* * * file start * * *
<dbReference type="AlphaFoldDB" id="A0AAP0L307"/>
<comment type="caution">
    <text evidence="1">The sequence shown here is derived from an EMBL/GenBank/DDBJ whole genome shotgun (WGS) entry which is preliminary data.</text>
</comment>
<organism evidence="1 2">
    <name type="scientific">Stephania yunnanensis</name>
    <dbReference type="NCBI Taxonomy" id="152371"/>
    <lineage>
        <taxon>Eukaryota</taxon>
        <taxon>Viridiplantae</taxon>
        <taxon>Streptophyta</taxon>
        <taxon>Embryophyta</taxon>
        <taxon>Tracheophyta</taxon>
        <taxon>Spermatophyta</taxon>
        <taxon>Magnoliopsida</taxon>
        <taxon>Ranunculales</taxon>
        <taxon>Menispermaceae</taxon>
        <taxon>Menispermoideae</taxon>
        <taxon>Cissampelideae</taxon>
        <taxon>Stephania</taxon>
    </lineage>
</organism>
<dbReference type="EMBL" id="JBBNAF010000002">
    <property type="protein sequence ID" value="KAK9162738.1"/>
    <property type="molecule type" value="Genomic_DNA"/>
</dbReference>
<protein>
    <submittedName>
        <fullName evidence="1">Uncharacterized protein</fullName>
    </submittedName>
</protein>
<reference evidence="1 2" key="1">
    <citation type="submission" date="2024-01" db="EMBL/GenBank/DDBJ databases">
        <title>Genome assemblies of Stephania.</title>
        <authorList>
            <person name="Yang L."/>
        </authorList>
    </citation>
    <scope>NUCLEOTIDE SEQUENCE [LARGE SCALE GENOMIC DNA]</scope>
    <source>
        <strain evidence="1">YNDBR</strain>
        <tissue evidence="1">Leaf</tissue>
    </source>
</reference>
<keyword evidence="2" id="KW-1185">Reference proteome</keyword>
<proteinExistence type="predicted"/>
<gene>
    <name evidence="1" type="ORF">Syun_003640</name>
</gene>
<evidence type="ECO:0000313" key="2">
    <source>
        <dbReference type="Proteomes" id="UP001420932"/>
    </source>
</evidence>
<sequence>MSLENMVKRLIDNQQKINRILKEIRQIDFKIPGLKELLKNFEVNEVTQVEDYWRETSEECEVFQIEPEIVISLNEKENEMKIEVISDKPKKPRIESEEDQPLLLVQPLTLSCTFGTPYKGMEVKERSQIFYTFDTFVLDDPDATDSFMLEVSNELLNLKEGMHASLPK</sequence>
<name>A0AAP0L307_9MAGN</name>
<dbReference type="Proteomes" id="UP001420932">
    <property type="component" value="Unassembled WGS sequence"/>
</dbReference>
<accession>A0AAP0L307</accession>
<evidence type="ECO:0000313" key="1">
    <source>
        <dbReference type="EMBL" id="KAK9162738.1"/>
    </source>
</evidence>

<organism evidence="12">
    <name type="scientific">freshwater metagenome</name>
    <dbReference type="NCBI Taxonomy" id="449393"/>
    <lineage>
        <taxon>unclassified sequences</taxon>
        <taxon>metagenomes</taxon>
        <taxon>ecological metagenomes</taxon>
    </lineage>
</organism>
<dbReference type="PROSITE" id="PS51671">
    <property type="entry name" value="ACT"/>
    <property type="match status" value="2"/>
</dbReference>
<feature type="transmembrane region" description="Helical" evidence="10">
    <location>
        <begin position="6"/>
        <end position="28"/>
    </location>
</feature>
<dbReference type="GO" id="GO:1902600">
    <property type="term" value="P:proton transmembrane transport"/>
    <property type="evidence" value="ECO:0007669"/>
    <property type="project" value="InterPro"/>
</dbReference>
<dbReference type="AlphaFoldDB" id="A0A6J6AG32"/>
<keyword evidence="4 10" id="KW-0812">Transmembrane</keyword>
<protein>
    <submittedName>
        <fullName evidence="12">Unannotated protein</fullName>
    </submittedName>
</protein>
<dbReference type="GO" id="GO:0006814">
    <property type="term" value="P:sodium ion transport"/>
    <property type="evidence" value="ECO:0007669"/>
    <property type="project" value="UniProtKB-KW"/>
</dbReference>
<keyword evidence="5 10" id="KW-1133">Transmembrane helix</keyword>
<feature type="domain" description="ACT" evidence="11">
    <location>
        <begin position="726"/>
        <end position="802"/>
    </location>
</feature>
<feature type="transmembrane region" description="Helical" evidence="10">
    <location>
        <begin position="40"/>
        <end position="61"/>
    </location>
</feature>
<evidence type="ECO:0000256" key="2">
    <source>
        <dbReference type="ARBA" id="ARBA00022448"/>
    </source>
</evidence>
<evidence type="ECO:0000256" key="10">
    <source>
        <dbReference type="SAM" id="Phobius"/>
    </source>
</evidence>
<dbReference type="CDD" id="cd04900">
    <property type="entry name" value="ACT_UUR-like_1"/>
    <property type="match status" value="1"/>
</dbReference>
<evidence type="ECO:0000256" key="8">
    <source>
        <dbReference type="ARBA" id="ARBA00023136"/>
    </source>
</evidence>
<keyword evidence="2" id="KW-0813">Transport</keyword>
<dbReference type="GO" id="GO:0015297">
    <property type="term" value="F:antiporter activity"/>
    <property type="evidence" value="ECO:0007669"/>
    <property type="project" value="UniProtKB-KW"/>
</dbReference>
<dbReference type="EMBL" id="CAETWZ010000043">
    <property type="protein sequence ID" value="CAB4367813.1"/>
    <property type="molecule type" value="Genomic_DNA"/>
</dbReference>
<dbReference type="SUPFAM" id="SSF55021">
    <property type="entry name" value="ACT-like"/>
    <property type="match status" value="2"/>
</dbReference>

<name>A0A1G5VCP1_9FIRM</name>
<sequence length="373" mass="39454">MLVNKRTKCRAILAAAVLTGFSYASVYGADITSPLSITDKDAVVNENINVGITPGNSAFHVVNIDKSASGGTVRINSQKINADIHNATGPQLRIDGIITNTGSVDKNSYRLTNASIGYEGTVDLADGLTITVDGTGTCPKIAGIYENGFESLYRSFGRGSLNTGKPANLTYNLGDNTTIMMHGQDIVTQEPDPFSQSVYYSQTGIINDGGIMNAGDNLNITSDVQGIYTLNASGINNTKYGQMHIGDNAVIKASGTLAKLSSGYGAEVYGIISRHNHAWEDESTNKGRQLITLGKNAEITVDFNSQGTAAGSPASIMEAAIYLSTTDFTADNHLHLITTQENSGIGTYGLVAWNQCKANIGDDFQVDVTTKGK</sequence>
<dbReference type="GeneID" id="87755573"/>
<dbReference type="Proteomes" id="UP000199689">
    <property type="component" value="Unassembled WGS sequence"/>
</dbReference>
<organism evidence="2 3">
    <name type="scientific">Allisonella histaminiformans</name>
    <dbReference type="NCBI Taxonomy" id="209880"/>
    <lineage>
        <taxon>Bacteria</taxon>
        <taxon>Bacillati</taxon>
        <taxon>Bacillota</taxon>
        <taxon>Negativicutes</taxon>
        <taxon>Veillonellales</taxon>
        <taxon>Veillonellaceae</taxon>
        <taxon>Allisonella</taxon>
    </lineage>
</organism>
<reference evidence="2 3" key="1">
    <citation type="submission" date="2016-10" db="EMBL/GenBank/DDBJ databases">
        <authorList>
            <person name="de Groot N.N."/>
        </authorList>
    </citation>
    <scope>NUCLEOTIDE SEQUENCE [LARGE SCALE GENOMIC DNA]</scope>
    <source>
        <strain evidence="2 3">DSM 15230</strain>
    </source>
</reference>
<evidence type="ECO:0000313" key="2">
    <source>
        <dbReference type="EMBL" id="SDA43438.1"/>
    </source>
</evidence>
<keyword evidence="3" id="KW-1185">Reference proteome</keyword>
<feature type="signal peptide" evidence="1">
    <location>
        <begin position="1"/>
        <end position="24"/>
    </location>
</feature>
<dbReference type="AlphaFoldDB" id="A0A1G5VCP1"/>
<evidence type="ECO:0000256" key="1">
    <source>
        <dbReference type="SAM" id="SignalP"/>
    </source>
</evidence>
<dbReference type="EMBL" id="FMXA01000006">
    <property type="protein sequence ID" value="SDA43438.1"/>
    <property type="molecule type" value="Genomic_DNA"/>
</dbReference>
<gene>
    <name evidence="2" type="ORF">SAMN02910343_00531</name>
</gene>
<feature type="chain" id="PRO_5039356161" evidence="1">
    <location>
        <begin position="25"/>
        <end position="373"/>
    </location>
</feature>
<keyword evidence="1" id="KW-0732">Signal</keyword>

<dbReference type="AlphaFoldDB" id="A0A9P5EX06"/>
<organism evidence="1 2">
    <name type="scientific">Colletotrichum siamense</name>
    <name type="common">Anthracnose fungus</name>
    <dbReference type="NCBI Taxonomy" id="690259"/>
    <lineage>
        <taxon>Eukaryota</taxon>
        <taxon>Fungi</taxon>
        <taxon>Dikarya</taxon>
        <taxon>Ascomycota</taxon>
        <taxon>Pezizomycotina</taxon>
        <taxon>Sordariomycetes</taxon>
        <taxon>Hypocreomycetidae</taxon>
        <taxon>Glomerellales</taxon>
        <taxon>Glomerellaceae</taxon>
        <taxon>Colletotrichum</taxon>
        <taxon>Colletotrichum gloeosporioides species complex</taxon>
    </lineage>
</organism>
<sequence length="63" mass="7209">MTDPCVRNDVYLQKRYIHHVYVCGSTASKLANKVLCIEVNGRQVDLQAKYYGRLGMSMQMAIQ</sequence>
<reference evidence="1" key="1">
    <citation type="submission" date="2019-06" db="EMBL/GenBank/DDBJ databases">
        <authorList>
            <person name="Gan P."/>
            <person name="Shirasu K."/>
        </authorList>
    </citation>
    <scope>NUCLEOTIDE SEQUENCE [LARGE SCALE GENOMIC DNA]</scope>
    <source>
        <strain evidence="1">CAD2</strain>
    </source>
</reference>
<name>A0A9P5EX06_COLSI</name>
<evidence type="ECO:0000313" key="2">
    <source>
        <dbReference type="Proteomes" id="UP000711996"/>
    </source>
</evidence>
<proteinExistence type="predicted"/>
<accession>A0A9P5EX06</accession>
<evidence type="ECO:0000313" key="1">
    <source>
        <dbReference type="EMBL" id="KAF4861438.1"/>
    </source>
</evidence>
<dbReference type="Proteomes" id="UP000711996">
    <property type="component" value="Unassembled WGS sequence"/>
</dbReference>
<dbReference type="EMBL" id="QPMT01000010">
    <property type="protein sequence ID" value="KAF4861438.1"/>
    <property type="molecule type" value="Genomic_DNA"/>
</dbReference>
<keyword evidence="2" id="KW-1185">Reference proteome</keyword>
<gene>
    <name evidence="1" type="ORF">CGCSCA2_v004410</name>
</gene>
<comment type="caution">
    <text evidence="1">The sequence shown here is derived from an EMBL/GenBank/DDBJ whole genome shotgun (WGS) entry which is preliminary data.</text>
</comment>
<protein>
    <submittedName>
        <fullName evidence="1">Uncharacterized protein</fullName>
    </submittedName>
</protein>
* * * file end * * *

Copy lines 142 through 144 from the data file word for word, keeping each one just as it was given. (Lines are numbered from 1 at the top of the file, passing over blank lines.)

    <property type="molecule type" value="Genomic_DNA"/>
</dbReference>
<dbReference type="SUPFAM" id="SSF55021">